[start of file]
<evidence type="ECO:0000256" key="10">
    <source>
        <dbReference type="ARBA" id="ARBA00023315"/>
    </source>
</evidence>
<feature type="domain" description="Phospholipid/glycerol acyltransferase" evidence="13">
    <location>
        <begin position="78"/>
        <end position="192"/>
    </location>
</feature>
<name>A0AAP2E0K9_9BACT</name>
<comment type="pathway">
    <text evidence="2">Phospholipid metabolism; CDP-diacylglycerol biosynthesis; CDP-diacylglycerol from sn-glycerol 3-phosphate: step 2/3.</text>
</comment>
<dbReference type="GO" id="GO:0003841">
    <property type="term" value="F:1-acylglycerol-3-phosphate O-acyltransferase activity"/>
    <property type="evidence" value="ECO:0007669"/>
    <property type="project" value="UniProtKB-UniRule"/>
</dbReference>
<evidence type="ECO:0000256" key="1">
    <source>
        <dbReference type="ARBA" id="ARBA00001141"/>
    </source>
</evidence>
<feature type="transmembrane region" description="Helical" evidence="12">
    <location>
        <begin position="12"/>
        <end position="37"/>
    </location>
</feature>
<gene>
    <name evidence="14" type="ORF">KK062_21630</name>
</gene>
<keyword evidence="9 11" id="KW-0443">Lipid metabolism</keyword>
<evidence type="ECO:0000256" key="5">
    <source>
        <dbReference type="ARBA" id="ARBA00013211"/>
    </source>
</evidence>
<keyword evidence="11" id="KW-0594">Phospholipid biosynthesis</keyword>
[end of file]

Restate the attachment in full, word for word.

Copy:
<evidence type="ECO:0000256" key="10">
    <source>
        <dbReference type="ARBA" id="ARBA00023315"/>
    </source>
</evidence>
<feature type="domain" description="Phospholipid/glycerol acyltransferase" evidence="13">
    <location>
        <begin position="78"/>
        <end position="192"/>
    </location>
</feature>
<name>A0AAP2E0K9_9BACT</name>
<comment type="pathway">
    <text evidence="2">Phospholipid metabolism; CDP-diacylglycerol biosynthesis; CDP-diacylglycerol from sn-glycerol 3-phosphate: step 2/3.</text>
</comment>
<dbReference type="GO" id="GO:0003841">
    <property type="term" value="F:1-acylglycerol-3-phosphate O-acyltransferase activity"/>
    <property type="evidence" value="ECO:0007669"/>
    <property type="project" value="UniProtKB-UniRule"/>
</dbReference>
<evidence type="ECO:0000256" key="1">
    <source>
        <dbReference type="ARBA" id="ARBA00001141"/>
    </source>
</evidence>
<feature type="transmembrane region" description="Helical" evidence="12">
    <location>
        <begin position="12"/>
        <end position="37"/>
    </location>
</feature>
<gene>
    <name evidence="14" type="ORF">KK062_21630</name>
</gene>
<keyword evidence="9 11" id="KW-0443">Lipid metabolism</keyword>
<evidence type="ECO:0000256" key="5">
    <source>
        <dbReference type="ARBA" id="ARBA00013211"/>
    </source>
</evidence>
<keyword evidence="11" id="KW-0594">Phospholipid biosynthesis</keyword>